‘Correcting’ Kosovo’s Border Would Shake Postwar Europe’s Foundations – OpEd


The inviolability of frontiers has been a cornerstone of postwar Europe’s architecture – but some believe the EU and the US are preparing to throw away the rulebook on Kosovo.

By Marcus Tanner*

For the legion of rights activists, former diplomats, academics and others who fiercely oppose ethnic partition as a solution to the Kosovo-Serbia dispute, the silence of the European Union and Washington on the subject is ominous.

Ethnic partitions based on supervised plebiscites were a normative way of resolving European border disputes after World War I.

In that very different world, the creation of ethnically pure states was seen then as a goal. The old, defeated polyglot empires, Austria-Hungary and the Ottoman Empire, stood discredited – their multi-national character seen as the prime cause of their downfall.

After World War II, however, Europe, America and the former USSR underwent a radical change of mind.

Ethnic-based partitions now were regarded with deep disfavour, as a danger to the post-war settlement, an encouragement to revisionism – and as wrong in principle.

The ethnically “pure” state now was associated with the Nazi project, while multiculturalism was to be promoted as an asset, not a hindrance.

In the 1990s, following the example set by the dissolution of the USSR, Europe and the US insisted that the borders of all states emerging from the former Yugoslavia must follow the internal borders of the former republics – or, in Kosovo’s case, provinces.

No deviations or “corrections” were permitted. Serbia was allowed no ethnic claim to the Krajina in Croatia or to northwest Bosnia. Likewise, Croatia could not claim western Herzegovina, nor could Bosnia claim the Sandzak – and so on.

However, informed sources say opinion in Brussels and Washington on this once inviolable principle may be shifting.

This explains why the expected condemnations of the recent upsurge of partition talk in Serbia and Kosovo have not occurred.

A UK Guardian article this week wrote that its sources said “the international mood towards potential partition of Kosovo was shifting, despite the opposition of the German chancellor, Angela Merkel.”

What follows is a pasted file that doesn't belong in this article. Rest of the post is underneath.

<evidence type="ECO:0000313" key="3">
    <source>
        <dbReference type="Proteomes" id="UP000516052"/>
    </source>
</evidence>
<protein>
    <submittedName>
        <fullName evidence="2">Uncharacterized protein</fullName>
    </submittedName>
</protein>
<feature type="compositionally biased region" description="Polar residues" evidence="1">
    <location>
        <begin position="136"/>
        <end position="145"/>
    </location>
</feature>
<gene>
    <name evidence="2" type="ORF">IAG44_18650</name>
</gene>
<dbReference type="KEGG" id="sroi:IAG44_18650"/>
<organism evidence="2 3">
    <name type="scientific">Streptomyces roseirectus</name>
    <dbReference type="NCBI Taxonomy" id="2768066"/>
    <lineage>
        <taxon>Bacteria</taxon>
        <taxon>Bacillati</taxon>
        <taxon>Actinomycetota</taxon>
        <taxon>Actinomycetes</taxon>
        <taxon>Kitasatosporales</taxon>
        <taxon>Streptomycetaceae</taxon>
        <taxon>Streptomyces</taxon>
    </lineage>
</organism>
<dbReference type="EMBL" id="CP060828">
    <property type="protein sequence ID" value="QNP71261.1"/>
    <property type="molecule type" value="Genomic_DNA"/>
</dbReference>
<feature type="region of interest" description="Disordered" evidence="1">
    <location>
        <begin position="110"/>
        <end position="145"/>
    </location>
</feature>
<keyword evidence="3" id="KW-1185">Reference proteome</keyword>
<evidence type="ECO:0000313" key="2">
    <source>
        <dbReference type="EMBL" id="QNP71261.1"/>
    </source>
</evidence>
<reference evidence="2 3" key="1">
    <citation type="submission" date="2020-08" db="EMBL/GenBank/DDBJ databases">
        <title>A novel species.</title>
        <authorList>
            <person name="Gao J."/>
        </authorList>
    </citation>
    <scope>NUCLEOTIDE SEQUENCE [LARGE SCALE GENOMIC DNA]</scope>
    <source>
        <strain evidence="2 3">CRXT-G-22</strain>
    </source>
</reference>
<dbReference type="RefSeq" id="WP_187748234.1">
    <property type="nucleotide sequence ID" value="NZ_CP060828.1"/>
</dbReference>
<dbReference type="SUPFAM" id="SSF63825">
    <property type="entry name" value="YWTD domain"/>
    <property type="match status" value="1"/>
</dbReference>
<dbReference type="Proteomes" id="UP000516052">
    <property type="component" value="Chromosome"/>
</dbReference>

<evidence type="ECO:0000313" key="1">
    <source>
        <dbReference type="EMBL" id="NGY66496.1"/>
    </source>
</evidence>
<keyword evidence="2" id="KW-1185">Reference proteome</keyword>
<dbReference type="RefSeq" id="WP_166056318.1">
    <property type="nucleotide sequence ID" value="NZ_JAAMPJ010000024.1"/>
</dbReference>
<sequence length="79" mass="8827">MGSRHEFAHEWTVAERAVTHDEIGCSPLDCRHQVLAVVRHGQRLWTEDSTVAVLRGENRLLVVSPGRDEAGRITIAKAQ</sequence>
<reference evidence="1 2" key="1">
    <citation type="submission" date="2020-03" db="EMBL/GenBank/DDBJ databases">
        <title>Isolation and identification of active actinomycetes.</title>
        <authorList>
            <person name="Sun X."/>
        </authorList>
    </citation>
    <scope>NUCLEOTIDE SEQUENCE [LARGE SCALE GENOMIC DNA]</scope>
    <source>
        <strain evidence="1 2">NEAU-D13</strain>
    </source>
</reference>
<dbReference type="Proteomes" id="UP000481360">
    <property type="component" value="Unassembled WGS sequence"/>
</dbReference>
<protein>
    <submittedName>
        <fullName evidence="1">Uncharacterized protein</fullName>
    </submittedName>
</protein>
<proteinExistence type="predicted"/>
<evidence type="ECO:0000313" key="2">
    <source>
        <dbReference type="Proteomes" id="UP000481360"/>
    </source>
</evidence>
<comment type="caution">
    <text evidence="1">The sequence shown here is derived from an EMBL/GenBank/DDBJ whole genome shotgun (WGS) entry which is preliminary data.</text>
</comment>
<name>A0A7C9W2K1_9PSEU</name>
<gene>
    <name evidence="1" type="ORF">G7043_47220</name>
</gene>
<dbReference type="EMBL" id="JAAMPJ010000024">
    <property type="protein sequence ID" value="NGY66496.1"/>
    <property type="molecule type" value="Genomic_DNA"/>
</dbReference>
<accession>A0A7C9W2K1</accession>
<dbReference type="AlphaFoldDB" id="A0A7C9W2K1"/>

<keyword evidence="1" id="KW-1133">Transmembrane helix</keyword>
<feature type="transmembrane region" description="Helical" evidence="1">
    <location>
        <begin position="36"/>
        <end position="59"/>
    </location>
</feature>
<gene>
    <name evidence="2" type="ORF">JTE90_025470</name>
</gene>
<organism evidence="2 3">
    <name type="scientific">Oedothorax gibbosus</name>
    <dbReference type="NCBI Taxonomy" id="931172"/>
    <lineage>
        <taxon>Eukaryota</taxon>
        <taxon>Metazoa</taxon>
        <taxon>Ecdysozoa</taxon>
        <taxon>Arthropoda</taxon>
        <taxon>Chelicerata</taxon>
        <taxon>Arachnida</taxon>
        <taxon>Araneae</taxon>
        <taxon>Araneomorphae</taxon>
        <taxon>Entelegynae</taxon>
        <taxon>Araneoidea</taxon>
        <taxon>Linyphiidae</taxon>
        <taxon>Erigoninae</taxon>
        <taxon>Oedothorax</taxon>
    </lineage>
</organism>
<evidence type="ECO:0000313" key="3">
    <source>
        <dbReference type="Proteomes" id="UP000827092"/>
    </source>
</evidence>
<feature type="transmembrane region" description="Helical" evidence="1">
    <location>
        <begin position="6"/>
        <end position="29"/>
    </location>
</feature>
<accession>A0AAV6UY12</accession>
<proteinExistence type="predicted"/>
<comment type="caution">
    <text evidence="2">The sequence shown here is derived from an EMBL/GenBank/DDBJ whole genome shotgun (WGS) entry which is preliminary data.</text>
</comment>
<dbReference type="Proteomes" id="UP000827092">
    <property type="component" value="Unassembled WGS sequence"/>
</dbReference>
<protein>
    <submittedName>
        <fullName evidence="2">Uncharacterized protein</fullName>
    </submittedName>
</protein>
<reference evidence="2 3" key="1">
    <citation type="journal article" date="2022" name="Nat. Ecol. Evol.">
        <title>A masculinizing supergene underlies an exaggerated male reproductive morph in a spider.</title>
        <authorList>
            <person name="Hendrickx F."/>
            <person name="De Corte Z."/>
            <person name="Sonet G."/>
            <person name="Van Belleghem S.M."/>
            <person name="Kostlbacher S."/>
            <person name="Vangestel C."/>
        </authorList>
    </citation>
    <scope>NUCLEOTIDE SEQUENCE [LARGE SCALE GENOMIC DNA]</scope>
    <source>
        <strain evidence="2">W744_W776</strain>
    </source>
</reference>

It added that when Ivica Dacic, Serbia’s Foreign Minister, met Donald Trump’s son-in-law and adviser Jared Kushner in July, they “discussed partition”.

It also cited a Serbian government source as saying: “The American position is changing from totally against partition to willingness to discuss this option. France is also quite positive about it. Germany is not.”

The Economist’s Balkan Correspondent, Tim Judah, a longtime associate of BIRN, said that following visits to Serbia and Kosovo, he had noticed a change in emphasis on partition from Brussels and Washington.

“Before, it was taboo and they didn’t even want anyone to discuss it. But now they’re saying, OK, you discuss it, and then we will see.”

Discredited tool for resolving disputes:

“Partition” first emerged in the language of diplomacy in the late-18th century, when Russia, Prussia and Austria applied it ruthlessly to Poland, successively slicing bits off the old kingdom until nothing remained.

But partition’s real heyday followed the end of the First World War, when ethnic nationalism enjoyed intellectual credibility and the creation of ethnically “pure” states was championed as the key to the creation of a more stable Europe.

Partitions and plebiscites were applied in numerous areas.

Ireland was partitioned in 1922, admittedly more on religious than ethnic lines, with six of the 32 counties remaining in Britain.

Schleswig-Holstein was partitioned in 1920 following a referendum, with north Schleswig going [back] to Denmark.

Upper Silesia was partitioned in 1921-2 between Poland the Germany, also following plebiscites.

So was the Burgenland, between Austria and Hungary, following a plebiscite held in Sopron/Odenburg, in December 1921, which saw the town go to Hungary and the rest to Austria.

Carinthia was also put up for partition, for which purposes the victorious allies divided it into two zones, A and B. Supervised plebiscites resulted in both zones going to Austria – to the anger of the new Kingdom of Serbs, Croats and Slovenes.

After World War II, although ethnic-based partitions were falling from favour, they were enacted in Istria, resulting in the city of Trieste remaining in Italy while the rest of Istria went to Yugoslavia. Another curious anomaly was the plebiscites held in Tende/Tenda and La Brigue/Briga, which resulted in both villages switching from Italy to France in 1947.

In Soviet-dominated Eastern Europe, the USSR ordered Romania to relinquish the Dobrudja region to Bulgaria on ethnic grounds, while the USSR rearranged its own frontiers, drastically with Poland, less so with Romania, again citing ethnic criteria.

But the intellectual and diplomatic climate was changing fast. The while idea of “ethnic borders”, with their obviously Nazi overtones, now was seen as retrograde goal. Moreover, the allies were determined to stamp out what they saw as an encouragement to revisionism.

Borders were now deemed permanent, whatever minorities felt – a principle that had major consequences for the Balkans.

In its modified form, it meant that when states dissolved irretrievably, as did Yugoslavia, the world would insist on the old internal borders becoming the new external ones.